YA Wednesday: 2020 Michael L. Printz Award Winners

Seira Wilson on January 29, 2020
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Earlier this week the biggest award for young adult literature was announced in Philidelphia.  The Michael L. Printz award was first given to Walter Dean Myers' Monster in 2000, and in the years since, the list has included many titles that have become modern classics for generations of teen readers.

This year the Printz Award winner is A.S. King's novel Dig, a surreal, haunting, and totally brilliant story of family, privilege, and a generation that wants to do better.  Besides the winner, the committee also chose four honor books this year and it's a really interesting list that includes a work of translation, a memoir, historical fiction, and a graphic novel:



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Dig by A.S. King

I first fell in love with A.S. King when I read her novel Please Ignore Vera Dietz years ago. It's still a favorite and one I recommend with some regularity. Her latest novel, Dig, is  King at her best.  The story of five members of the wealthy Hemmings family, each very different, and all trying to work out the complexities of legacy and expectation, white privilege, and an inheritance of secrets.  Dig is an intricate story, beautifully told, it leaves a mark on the reader and I was thrilled to see it win this important award.


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The Beast Player by Nahoko Uehashi

A young adult fantasy written by popular Japanese author Nahoko Uehashi this novel is perfect for readers who love magic, war, and tales of self-discovery.  The story follows a girl named Elin, who lives in a small village with her mother, a caretaker of dragon-like creatures called Toda. After Elin's mother is executed for failing to save one of the special Toda, Elin is sent to live elsewhere in the kingdom and there she discovers her ability to communicate with magical creatures called Royal Beasts.  Cathy Hirano is an excellent translator and it's exciting to see a work of translation take home the title of Printz Honor book.

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Lara Dean Keeps Breaking Up with Me by Mariko Tamaki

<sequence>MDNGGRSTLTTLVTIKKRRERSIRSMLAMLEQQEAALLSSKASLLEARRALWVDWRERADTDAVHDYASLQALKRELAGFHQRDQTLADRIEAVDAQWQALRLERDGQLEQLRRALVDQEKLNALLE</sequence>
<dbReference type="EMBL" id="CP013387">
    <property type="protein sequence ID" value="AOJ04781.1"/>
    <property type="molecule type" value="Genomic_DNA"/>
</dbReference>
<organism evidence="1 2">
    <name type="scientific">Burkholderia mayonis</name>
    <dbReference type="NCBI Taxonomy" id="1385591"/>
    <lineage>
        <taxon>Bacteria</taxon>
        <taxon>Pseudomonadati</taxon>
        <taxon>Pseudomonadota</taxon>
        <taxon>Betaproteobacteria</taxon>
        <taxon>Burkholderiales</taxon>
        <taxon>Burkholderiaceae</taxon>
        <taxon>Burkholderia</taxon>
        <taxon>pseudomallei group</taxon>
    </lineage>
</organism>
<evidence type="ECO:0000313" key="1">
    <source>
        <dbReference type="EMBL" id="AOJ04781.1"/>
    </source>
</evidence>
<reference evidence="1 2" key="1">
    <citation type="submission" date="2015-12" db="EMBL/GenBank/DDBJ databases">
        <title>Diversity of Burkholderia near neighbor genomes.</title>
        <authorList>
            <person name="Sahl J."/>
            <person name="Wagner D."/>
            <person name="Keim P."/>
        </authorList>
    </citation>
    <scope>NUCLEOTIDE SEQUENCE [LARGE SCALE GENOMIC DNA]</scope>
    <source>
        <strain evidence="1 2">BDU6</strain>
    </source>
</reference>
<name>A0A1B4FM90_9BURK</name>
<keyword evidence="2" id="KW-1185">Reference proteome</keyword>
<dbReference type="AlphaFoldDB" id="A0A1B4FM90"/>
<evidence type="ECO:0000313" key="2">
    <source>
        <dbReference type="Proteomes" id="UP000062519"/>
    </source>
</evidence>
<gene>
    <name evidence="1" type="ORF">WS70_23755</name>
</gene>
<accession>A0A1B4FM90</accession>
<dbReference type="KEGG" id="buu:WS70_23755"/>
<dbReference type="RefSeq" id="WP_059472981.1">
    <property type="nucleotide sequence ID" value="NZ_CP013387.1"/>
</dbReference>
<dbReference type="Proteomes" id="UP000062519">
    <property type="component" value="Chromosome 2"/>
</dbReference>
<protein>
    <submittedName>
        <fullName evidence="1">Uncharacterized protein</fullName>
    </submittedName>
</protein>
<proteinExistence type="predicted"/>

Tamaki is not new to the Printz award list--her graphic novel This One Summer took home the medal in 2015 when it also made history as the first graphic novel to win a Caldecott Medal the same year.  In Lara Dean Keeps Breaking Up with Me, Tamaki explores the excitement and heartbreak of first love in a relationship that turns toxic but is still hard to let go of.  A queer coming-of-age story that explores questions of love and social pressure that many teens will relate to and take comfort in.

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Ordinary Hazards by Nikki Grimes

A memoir in verse from highly acclaimed poet and author Nikki Grimes, Ordinary Hazards is as powerful as they come. Grimes tells the story of her childhood, with a paranoid schizophrenic mother, her experience in multiple foster homes and the abuse she suffered at the hands of many who were supposed to care for her but instead betrayed her in the worst ways.  Grimes found solace in writing, and while her memoir is often heart-wrenching it is also a testament to resilience that is an inspiration to all who read it.


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Where the World Ends by Geraldine McCaughrean

McCaughrean's novel is a remarkable story of survival based on a true event in the remote islands of St Kilda in the eighteenth century.  Each summer a contingent of men and boys are sent to a rock outcrop in the middle of the ocean to hunt the birds that gather there.  The journey is a rite of passage and an honor, but on this trip eight boys are left stranded when the boat to retrieve them does not come. The setting really comes alive and readers can almost feel the cold, hunger, and fear of McCaughrean's characters. An extraordinary tale of courage and endurance.

>See all the past and present Michael L. Printz award winners

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